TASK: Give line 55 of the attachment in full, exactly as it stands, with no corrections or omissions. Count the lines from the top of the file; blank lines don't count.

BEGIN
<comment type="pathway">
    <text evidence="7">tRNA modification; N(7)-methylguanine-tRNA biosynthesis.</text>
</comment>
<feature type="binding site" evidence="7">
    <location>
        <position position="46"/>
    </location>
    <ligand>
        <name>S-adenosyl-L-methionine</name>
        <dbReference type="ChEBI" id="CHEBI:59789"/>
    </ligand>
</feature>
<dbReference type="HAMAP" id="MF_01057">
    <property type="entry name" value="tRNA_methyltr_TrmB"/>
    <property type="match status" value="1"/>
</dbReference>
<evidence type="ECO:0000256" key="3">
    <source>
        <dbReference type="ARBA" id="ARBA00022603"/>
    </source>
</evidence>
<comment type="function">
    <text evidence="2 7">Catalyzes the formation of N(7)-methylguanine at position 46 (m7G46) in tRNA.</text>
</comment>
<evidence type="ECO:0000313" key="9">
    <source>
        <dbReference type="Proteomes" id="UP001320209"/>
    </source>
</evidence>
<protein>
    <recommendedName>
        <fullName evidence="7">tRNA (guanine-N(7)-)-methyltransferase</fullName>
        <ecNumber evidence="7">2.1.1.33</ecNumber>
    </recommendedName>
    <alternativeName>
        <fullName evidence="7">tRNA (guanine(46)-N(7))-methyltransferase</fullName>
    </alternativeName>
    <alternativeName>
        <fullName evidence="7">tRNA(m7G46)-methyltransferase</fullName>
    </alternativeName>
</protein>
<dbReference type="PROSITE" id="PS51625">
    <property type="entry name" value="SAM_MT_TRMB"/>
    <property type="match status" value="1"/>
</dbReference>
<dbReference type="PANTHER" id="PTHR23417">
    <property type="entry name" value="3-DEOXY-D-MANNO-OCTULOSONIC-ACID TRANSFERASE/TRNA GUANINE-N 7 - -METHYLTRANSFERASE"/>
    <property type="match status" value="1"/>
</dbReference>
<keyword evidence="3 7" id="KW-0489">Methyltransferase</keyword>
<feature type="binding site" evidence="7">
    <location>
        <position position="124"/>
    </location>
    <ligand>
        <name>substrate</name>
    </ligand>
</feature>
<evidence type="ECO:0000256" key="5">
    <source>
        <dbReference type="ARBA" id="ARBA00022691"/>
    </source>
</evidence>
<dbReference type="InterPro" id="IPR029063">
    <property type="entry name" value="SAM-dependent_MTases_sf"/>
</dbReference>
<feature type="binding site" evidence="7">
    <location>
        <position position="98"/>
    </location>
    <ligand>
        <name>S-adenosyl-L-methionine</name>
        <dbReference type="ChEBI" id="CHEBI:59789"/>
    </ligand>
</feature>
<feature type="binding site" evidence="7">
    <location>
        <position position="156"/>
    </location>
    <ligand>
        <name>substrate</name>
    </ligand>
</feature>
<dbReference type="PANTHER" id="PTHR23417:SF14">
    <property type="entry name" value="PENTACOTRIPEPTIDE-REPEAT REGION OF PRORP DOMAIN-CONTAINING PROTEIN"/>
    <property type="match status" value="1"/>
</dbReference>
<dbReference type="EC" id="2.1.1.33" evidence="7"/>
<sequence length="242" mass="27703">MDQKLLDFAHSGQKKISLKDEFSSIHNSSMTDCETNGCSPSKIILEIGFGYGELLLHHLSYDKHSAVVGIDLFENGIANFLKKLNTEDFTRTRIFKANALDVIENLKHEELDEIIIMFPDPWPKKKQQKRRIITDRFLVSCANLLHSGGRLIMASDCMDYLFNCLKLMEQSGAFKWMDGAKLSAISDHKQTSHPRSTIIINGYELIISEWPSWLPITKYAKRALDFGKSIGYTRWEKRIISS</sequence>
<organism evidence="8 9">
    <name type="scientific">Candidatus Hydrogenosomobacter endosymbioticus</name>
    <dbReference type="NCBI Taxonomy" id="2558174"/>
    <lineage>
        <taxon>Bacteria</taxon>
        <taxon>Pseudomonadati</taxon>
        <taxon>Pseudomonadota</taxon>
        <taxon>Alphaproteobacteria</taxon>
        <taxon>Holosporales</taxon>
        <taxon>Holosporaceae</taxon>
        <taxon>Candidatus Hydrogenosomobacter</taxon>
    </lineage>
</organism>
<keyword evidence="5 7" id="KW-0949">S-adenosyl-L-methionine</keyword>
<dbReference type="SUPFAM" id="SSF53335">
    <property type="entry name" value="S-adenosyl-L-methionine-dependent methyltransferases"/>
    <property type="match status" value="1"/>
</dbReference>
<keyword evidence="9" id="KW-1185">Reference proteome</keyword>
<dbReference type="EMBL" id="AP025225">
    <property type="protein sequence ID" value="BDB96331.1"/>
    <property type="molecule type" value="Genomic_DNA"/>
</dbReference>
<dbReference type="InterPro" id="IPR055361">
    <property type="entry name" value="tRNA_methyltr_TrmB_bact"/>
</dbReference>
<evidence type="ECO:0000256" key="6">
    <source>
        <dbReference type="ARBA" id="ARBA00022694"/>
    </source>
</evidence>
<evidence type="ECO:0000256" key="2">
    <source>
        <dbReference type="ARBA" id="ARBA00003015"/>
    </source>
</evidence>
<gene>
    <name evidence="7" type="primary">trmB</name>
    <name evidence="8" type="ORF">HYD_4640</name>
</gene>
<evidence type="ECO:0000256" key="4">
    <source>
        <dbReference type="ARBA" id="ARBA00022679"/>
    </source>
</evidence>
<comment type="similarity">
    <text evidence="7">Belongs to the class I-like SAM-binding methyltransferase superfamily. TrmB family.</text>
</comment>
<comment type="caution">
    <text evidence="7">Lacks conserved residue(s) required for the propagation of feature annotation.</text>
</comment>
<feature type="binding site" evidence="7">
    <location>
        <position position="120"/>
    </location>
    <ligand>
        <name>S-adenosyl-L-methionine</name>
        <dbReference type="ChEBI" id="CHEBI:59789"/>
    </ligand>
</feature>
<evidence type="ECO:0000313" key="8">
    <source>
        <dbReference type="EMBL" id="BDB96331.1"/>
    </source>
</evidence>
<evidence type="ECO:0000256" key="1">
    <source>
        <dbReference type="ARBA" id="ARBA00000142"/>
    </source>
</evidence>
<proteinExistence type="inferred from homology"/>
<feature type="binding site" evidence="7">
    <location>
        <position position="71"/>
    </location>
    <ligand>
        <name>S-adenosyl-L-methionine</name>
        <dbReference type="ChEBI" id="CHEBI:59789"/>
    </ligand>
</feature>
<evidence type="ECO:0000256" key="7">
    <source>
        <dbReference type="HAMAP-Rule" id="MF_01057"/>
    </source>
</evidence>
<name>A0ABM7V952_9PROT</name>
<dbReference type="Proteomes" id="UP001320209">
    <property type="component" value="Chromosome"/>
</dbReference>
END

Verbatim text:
    <ligand>